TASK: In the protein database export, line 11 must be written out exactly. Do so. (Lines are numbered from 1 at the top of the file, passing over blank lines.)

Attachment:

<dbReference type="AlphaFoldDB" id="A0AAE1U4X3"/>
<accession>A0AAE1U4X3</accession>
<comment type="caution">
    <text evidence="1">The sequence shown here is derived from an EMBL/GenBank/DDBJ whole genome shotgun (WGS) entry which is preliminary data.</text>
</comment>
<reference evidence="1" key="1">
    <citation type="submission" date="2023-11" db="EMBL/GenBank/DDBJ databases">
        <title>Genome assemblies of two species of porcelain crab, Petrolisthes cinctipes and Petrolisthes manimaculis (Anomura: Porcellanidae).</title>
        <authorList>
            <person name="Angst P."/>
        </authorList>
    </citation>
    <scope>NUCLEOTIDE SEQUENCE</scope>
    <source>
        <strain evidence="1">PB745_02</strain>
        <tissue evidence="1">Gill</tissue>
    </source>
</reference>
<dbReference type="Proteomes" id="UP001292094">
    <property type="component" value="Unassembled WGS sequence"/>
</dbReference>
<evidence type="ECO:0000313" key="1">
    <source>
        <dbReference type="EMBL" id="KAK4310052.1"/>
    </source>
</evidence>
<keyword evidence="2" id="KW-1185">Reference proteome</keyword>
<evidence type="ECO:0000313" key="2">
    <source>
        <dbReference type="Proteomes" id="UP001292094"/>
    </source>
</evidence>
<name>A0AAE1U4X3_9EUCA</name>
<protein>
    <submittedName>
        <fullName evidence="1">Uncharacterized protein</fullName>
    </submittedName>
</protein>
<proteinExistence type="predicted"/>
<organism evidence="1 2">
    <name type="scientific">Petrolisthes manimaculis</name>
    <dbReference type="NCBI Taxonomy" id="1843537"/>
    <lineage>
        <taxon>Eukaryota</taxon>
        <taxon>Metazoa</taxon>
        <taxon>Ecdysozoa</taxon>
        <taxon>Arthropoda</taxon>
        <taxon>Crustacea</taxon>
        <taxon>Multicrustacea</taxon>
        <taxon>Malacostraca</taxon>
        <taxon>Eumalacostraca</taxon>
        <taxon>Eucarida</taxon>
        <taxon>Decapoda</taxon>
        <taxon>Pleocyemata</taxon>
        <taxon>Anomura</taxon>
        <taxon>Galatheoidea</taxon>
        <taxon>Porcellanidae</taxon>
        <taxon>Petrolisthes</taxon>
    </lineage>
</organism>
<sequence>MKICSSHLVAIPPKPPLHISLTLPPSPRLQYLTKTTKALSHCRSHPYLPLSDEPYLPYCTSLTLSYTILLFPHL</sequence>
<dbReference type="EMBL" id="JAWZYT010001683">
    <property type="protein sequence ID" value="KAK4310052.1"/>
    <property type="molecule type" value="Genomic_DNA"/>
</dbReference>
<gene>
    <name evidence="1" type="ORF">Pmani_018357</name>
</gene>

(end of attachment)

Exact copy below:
        </authorList>